Sarah Bolitho: Problem solving skills, turn-taking, social role-playing. Yeah, and I now having learnt those skills through research, apply them into my own parenting. Now that I have that kind of deep understanding about it, just have this new level of excitement. I have a three and a half and a one and a half year old and my three and a half year old was on the phone to the thermometer the other day, talking to one of his teachers.
And I just remember thinking, oh, his pretend play skills. I just remember thinking, it’s so beautiful to see. And perhaps if I hadn’t understood the true beauty of what he was doing, perhaps I would have rushed him along a bit more, but he was kind of dilly-dallying in the morning and I was trying to get him out of the house, but I just spent this moment to think, you know, what a beautiful stage of his development. And it’s allowed me to really reflect on his trajectory of play development as well and it’s just been really beautiful.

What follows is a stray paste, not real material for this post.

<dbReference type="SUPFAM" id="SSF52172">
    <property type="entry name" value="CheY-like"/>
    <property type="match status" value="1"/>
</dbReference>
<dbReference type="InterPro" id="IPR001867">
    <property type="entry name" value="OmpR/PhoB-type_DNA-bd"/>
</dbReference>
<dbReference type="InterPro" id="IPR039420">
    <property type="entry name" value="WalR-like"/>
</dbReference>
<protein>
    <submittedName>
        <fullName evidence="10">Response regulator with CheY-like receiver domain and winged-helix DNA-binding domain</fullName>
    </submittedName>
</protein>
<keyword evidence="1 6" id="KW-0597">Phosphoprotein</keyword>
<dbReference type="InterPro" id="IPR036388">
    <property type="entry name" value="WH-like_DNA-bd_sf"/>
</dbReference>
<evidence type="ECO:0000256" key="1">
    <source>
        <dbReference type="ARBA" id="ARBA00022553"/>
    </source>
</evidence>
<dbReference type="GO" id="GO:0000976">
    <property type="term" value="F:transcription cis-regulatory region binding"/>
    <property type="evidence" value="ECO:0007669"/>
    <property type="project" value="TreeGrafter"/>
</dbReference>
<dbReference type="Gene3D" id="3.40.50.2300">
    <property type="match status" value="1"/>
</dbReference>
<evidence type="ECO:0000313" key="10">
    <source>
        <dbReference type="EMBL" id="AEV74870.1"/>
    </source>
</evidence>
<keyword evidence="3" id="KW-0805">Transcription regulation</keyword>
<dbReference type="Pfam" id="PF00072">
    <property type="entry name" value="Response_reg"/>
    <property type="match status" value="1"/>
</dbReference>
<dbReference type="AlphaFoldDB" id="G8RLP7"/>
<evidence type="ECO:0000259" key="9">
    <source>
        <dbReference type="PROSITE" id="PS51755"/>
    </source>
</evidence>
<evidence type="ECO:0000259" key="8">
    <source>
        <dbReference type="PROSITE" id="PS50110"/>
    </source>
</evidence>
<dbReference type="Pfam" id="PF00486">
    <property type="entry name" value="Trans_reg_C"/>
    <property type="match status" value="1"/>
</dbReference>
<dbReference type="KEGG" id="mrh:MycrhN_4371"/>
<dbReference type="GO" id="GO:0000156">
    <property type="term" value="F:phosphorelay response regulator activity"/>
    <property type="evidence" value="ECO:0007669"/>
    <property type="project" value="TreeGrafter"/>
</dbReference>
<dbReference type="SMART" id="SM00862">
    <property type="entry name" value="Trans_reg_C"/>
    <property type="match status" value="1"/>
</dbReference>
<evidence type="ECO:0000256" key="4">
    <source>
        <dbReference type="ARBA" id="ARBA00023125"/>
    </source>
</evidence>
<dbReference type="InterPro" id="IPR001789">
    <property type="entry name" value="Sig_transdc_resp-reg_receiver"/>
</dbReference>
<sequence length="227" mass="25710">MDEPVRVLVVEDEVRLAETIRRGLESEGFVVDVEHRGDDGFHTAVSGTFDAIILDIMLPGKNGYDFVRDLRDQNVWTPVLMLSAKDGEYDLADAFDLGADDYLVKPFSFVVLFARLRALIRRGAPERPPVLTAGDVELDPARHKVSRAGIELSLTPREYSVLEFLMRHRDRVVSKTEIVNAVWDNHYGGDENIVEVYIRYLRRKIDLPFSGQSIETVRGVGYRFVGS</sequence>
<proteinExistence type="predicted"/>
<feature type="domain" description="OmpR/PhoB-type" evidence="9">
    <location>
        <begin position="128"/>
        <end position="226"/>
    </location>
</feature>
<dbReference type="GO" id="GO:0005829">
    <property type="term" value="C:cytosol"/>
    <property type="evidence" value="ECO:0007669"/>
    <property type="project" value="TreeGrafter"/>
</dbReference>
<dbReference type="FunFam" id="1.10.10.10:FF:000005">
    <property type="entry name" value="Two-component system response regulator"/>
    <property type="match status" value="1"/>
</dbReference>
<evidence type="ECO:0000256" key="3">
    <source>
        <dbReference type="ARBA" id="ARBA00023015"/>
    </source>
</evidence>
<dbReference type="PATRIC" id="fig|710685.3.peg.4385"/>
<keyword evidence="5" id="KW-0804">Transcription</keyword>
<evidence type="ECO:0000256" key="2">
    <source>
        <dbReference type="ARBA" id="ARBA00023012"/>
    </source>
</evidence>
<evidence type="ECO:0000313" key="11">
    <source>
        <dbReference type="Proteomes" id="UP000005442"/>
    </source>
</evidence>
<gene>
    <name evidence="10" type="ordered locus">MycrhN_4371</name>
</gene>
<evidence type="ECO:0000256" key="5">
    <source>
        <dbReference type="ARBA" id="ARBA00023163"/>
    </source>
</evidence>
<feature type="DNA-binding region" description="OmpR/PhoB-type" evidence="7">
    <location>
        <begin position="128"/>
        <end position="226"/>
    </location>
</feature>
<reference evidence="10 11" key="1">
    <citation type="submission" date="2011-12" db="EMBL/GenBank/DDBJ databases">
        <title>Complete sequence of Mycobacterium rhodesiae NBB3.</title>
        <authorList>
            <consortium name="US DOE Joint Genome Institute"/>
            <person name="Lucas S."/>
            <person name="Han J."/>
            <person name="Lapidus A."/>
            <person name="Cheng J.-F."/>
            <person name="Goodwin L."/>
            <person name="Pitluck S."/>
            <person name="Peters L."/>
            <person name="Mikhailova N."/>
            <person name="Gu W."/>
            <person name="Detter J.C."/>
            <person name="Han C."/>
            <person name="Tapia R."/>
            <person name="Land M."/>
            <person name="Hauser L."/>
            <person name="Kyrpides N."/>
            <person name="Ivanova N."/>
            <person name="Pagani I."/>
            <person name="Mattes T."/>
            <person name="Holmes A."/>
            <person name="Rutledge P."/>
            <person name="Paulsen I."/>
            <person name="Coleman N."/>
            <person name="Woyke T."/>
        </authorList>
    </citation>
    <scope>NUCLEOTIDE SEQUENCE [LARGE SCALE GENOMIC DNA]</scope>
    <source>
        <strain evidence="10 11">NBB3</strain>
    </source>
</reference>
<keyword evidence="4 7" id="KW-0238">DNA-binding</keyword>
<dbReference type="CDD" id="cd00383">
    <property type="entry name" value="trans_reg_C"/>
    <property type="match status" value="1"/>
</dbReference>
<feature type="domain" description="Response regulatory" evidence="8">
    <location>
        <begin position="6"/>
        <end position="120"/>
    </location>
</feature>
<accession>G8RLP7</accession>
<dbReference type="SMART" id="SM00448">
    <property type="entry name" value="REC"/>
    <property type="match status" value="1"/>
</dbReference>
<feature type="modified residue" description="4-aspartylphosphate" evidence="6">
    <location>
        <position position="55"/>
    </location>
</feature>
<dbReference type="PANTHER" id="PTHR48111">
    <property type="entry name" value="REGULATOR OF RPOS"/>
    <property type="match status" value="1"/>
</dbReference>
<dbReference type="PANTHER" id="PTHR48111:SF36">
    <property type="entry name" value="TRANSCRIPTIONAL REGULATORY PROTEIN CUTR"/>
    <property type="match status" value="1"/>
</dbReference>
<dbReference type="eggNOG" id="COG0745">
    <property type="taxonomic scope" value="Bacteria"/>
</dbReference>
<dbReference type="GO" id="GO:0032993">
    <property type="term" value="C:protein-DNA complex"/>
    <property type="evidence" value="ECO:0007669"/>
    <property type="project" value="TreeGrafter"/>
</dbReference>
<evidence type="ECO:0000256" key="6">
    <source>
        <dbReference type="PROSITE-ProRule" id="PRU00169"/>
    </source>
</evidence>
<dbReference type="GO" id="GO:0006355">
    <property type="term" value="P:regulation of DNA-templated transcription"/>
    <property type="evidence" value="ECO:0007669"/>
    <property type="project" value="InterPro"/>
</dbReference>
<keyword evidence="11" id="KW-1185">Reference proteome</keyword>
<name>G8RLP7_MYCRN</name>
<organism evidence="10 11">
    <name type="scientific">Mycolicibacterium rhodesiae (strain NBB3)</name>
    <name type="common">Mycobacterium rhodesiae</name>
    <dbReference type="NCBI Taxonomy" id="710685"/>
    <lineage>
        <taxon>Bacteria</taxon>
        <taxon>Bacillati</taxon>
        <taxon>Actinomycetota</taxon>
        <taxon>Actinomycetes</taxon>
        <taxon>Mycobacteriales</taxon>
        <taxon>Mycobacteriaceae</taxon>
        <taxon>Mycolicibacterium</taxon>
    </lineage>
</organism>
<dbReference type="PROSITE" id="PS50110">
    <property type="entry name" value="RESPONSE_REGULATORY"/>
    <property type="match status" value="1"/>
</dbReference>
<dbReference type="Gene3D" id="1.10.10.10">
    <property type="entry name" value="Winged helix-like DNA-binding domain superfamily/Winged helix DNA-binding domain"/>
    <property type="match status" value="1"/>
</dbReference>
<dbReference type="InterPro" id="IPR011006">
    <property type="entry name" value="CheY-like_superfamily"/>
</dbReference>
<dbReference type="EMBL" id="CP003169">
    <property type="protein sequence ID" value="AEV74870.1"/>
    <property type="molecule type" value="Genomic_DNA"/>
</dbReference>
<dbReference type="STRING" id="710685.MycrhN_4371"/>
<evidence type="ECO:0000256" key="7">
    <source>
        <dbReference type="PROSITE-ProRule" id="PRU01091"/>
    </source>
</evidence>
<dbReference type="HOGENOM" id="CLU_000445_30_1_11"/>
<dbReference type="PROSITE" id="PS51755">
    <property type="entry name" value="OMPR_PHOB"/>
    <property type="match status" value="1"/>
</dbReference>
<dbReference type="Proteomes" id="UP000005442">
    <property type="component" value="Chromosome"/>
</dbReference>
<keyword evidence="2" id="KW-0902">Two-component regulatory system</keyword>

Helen Thompson: Oh, that’s lovely and I think that’s good that you do that instead of rushing him out of the house, you might just give him that moment to do that. Cause I think a lot of parents are in such a hurry these days to do so many things that they don’t actually see what the child is actually doing. And I know parents have got to rush out and get the kids to school and do all that kind of thing but if you’re a few minutes late, just because the child is expressing their feelings or expressing it through play, just give them a few minutes. You don’t have to be in such a rush.
Sarah Bolitho: Yeah. I’m glad you mentioned that actually, because I think one of the greatest sadnesses, I think of a lot of young parents at the moment is the idea of busy-ness. Busy-ness almost being a marker of success. And I did it myself when I had my first born and he was a newborn. I felt like I had to be at an activity every day. We’d have the library on a Monday, we’d have swimming on a Tuesday, we’d have something else on a Wednesday. There was this idea that we just had to be doing something all of the time.